• Team T.U.M

Breaking the shackles: IIT Bombay to Mass Media to IIM Indore

Updated: Aug 9, 2020

Picture this: you’re 17, you’ve cracked the JEE, and you’re stepping into arguably the best engineering institution in the country. But the longer you spend inside the famed hallways of IIT Bombay, you get the feeling that this isn’t for you. What then?

Enter Chirayu Lokhande: a dual degree holder from IIT Bombay, who bit the bullet, battled societal expectations to enter the world of media.

His first job post his engineering? Mass Media! An up and coming news channel, REPUBLIC TV.

Currently on his way to IIM Indore, Chirayu tells us that breaking the mould of what an IIT-B grad meant. He details the many battles he fought- both on personal and professional fronts. But isn’t that what makes it all the more of a learning curve?

Read on to find out more about following your passions, no matter how outlandish they may be in the ever-watching eyes of the samaaj.


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The Bug

While naming premier institutes of the country, IIT Bombay is one that crops up almost every time. Undoubtedly every student’s dream, and I was getting to live it.

However, some realisations have the potential to drastically change the course of a fairly predictable journey.

It wasn’t that I didn’t have a general idea of what the media industry was. But with a laptop for myself, high-speed internet and the luxury of having some free time at my disposal along with a curious mind, I discovered the dynamism, the massive creative and as well as executive input that goes into creating media and most importantly, the impact it makes on the society as a whole. The power of the mass communication, be it TV news, infotainment, films, series or advertisements and overall marketing campaigns for big brands, couldn’t be missed.

The Plunge


The media bug in me was seemingly impossible to get out. On some level, I didn’t even want it to leave as I was enjoying its stay. But the question remained: would this ‘interest’ evolve into something bigger? .

Semesters passed by and the inclination grew only stronger to a point that during the final semester, made THE decision. My career path was going to be in the Media. I wasn’t sure which sub-industry, but I had already chosen to jump ships.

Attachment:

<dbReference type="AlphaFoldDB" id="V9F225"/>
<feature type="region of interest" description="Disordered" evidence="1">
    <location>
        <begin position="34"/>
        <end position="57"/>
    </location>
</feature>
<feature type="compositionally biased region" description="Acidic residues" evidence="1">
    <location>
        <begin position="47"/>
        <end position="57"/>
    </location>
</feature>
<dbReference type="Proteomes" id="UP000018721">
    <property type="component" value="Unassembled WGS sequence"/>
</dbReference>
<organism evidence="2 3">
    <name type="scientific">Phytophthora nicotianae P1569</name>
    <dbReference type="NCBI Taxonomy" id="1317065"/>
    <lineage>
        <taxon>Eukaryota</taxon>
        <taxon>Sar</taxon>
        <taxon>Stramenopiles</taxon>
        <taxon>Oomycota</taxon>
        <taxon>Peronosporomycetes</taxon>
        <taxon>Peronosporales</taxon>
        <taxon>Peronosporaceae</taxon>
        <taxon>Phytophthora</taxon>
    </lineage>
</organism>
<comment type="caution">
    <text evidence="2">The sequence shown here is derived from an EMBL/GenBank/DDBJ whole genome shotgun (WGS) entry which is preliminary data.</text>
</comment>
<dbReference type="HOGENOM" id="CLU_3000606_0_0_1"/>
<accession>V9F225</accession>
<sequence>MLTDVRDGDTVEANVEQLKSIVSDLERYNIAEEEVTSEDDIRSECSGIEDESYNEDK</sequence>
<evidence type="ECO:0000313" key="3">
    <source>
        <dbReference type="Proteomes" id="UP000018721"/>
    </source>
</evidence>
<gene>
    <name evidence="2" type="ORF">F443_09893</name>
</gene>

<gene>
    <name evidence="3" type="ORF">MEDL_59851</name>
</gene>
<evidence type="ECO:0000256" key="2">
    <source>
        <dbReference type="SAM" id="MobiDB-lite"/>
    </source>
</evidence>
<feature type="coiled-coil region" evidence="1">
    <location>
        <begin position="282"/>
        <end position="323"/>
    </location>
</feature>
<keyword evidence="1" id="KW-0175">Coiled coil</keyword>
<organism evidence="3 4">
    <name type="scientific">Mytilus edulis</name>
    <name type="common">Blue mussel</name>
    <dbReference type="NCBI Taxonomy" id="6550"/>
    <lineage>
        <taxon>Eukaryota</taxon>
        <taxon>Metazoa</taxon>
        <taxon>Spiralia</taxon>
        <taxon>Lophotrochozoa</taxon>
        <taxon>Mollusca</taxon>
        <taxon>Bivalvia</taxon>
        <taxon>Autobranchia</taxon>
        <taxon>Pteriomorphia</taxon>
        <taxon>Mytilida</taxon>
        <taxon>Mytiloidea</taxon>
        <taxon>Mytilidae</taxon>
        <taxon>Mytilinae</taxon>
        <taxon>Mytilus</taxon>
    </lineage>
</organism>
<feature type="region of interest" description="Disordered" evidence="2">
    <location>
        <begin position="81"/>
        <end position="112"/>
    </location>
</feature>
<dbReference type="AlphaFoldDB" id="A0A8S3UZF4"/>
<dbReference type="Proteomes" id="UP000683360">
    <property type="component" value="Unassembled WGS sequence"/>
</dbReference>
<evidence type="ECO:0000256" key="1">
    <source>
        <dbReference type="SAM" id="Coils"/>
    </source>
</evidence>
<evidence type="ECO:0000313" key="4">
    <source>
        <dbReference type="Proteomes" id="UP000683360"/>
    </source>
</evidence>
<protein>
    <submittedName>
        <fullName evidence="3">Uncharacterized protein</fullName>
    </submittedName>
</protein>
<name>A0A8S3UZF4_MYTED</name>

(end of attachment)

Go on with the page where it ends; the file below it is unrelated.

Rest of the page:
The storm was coming and I braced for it. I had to.

Sink or Swim, Baby.

When one jumps ship, he either lands on the other directly or falls into the water and has to swim a bit.

I had to do the latter, and boy was the water rough. I had two degrees from IITB and I was at home, jobless. My loved ones tried to convince me to find a job of a ‘calibre’ which was a “good fit” to match the coveted degree certificates I had just been awarded. I was being constantly told that the decision I was about to make was just a hobby, a temporary interest, “just a phase”. After several weeks of unprecedented back and forth, I got a reluctant go-ahead.

Next, I was battling a dual onslaught, professional and societal. Not that I cared much about the second one, but the pressure is so real! On one side, my (kinda) ambiguous job search wasn’t bearing any fruit, and rightfully so. I looked more like a boy who has lost his way, rather than looking like a brave engineering grad who had decided to follow his inclinations.

But at the same time on the other side, people (the “log”, starring in “log kya kahenge..”) constantly kept asking what I was up to, to which my response used to be, “I’m done with the graduation, now am looking for a job”. That’s when the degrees I carried, which otherwise would have been the greatest assets a youngster would have, were starting to look like huge baggage. The same response about graduation and job hunt generally has a positive impact as people wish the best to the fresh grads. But my coming from IITB evoked weird responses, primarily because I didn’t secure a job from IIT’s famed placement system and secondly, my plans, which didn’t align with what I was ‘supposed to do’.

When I used to tell them about my inclinations, the reaction I received was generally of bewilderment, followed by the unsolicited free advice which was almost always against what I stood for. I was bombarded with a heavy dosage of the cons of the industry I was aiming at. I, however, am fortunate that I was as determined and didn’t let that noise disturb my quest for securing a job.

Soon, I discovered a clever bypass to avoid all these nauseating conversations. Whoever asked what am I up to, I begun replying with, “I am preparing for CAT”. Little I knew back then that I’ll really be doing it sometime later.

But funnily enough, the most amusing thing happened. Suddenly everyone was happy. Everyone was proud. The reason was simple: A fresh IIT grad now aiming for IIM was one of the alternatives I was “supposed to choose”. It still amazes me as well as infuriates me how much people think they are a stakeholder in one’s career choices, and comment on the same, questioning to the extent of interrogating them without any hesitation.


One large weight still burdened me- I was still unemployed. It was January when I got to know that Mr Arnab Goswami, after quitting Times Now, was coming up with his own offering. It was called Republic TV and they were hiring.